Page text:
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234 U. S.

Opinion of the Court.

debts of the corporation by a bona fide sale and transfer of his stock on the books of the corporation, whatever the rule may be in the absence of the statute."

In the light of the principles established by these decisions, it must be concluded:

(1) The bankruptcy proceedings against the corporation did not stand in the way of a resort to the statutory method of enforcing the stockholder's liability. It was not corporate assets (Minneapolis Baseball Co. v. City Bank, supra, p. 446; Way v. Barney, supra); and Congess had not undertaken to provide that the discharge in bankruptcy of a corporation should release the stockholders. No question as to this is raised by the plaintiff in error.

(2) The defendant Selig, in this action brought by the receiver against him in the District Court in New York to recover the amount assessed, was not concluded with respect to his personal liability. He was free to deny that he was, or had been, a stockholder in the Company; to dispute the allegation as to the length of time that he remained a stockholder; in short, to litigate any matter which bore upon the extent or duration of his stockholding or any other personal defense. Straw & Ellsworth Co. v. Kilbourne, supra. The order of the Minnesota court in the proceedings for the purpose of the assessment, in which he was represented by the corporation and of which he was notified only by publication and mailing of notice, did not conclude him with respect to the issue so far as it concerned the transfer of his stock or the good faith with which the transfer was made. Inasmuch as the transfer was proved to have been made in September, 1904, and no evidence was introduced to discredit the transaction, it must be assumed, for the present purpose, that the defendant's stock ownership then ceased and that he was not liable for the payment of debts subsequently contracted by the corporation.

Opinion of the Court.

234 U. S.

(3) But despite the transfer, Selig remained liable for the corporate debts previously incurred. Moreover, it cannot be doubted that the authority of the Minnesota court under the statute was not confined to proceedings to assess existing stockholders. The act of 1899, by its express terms, applied in cases of liability arising upon shares "at any time held or owned by such stockholders" and provided for the making of an assessment against “all parties liable as stockholders." Laws, 1899, chapter 272, §§ 1, 3; Rev. Laws, 1905, § 3185. This obviously included former stockholders in relation to debts antedating their transfers; and the constitutional validity of the act in this aspect is as clear as is its validity with respect to the authorization of an assessment against existing stockholders. So far as the jurisdiction of the court to levy the assessment is concerned, no distinction can be maintained. The basis of jurisdiction is the same in each case; it is found in the contractual obligation assumed in becoming a member of a Minnesota corporation, and in the consequent submission to the reasonable regulations of the State for the purpose of making the liability effectual. Bernheimer v. Converse, supra.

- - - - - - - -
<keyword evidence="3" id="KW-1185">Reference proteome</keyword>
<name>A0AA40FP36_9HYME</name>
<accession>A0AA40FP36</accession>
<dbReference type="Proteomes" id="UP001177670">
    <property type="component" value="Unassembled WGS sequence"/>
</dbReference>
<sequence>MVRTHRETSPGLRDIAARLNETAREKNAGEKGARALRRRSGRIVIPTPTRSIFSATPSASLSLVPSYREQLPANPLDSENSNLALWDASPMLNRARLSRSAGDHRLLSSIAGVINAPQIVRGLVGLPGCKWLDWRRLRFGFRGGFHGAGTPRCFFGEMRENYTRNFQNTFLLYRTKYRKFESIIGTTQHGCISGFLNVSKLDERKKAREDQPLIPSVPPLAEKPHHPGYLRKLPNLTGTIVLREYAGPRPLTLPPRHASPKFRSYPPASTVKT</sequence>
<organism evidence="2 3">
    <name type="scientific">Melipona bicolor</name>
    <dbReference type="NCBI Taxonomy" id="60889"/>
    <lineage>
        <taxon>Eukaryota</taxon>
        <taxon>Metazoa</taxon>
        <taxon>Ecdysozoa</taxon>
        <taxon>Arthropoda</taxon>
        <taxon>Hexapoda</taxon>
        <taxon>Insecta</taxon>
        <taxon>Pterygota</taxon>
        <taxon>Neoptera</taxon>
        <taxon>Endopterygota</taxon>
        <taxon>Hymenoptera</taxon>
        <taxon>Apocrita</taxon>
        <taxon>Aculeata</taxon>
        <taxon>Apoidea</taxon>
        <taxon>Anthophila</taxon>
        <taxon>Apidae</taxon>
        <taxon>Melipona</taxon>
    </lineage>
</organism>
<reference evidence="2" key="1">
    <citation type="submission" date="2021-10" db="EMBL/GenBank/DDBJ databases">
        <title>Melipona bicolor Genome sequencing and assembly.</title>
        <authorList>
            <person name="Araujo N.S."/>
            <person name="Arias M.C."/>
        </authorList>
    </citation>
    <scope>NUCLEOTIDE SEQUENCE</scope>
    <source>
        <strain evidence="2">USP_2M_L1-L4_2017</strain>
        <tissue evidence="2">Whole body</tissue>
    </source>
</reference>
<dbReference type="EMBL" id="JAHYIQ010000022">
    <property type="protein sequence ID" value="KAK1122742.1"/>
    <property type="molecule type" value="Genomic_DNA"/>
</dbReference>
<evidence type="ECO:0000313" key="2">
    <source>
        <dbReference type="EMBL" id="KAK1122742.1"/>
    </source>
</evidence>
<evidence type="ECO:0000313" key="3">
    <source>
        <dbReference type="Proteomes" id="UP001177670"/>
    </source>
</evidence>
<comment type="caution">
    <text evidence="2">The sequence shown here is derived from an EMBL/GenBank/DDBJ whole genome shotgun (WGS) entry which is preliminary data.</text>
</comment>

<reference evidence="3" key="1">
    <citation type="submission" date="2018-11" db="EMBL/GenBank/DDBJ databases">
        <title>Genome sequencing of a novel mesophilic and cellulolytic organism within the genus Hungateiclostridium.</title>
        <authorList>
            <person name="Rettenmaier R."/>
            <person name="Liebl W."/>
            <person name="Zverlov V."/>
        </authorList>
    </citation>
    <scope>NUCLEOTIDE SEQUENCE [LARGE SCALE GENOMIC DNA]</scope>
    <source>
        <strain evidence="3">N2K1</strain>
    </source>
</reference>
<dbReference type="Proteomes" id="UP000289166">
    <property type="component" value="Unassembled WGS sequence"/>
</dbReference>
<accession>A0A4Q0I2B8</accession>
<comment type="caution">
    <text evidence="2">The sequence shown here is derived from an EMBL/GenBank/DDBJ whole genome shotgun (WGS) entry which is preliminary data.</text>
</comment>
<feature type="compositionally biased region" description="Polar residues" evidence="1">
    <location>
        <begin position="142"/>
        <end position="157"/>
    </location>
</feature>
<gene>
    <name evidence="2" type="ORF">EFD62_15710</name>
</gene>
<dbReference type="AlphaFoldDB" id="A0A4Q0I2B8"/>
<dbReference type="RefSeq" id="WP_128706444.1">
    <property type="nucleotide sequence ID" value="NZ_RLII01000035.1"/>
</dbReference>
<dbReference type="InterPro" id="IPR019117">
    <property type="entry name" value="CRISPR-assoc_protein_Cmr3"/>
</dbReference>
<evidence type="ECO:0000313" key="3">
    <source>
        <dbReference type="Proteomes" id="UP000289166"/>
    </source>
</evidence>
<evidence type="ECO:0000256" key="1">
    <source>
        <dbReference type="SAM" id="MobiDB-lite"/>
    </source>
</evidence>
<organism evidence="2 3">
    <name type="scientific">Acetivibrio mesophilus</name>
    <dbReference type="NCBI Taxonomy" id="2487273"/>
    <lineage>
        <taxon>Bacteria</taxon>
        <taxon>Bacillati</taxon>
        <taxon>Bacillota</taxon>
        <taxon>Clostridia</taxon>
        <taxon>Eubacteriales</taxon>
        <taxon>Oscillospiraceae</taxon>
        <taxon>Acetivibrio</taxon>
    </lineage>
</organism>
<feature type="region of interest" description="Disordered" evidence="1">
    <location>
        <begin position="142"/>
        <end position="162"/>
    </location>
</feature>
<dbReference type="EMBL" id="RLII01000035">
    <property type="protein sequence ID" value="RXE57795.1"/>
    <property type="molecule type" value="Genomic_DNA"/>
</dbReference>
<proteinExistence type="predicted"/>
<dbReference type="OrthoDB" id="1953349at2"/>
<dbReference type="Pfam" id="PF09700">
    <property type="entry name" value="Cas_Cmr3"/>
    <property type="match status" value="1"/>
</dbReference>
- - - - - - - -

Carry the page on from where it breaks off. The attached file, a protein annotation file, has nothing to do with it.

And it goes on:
It follows that if the court, thus having jurisdiction and acting upon the evidence before it in the statutory proceeding, assessed former stockholders for the purpose of providing for debts incurred while they held their stock, its determination with respect to the amount of the assessment and the necessity therefor must be deemed conclusive. These questions cannot be reopened in another court when the receiver sues to collect the amount of the assessment. The stockholder in such a suit is free to urge his personal defenses but this does not mean that he may resist the receiver's demand upon the ground that the assessment was not needed. The marshalling of the amounts recovered from stockholders is also the appropriate subject for the consideration of the court which

Opinion of the Court.

under the statute collects and distributes the fund. It is quite obvious that another court, in an action by the receiver against the stockholder, could not undertake to fix the amount required to pay the debts for which the stockholder is liable unless it virtually assumed the duty imposed by the statute of determining what a ratable assessment should be and thus denied due credit to the determination already made in a court of competent jurisdiction.

It is insisted, however, that no assessment was made against the defendant as a past stockholder; that the order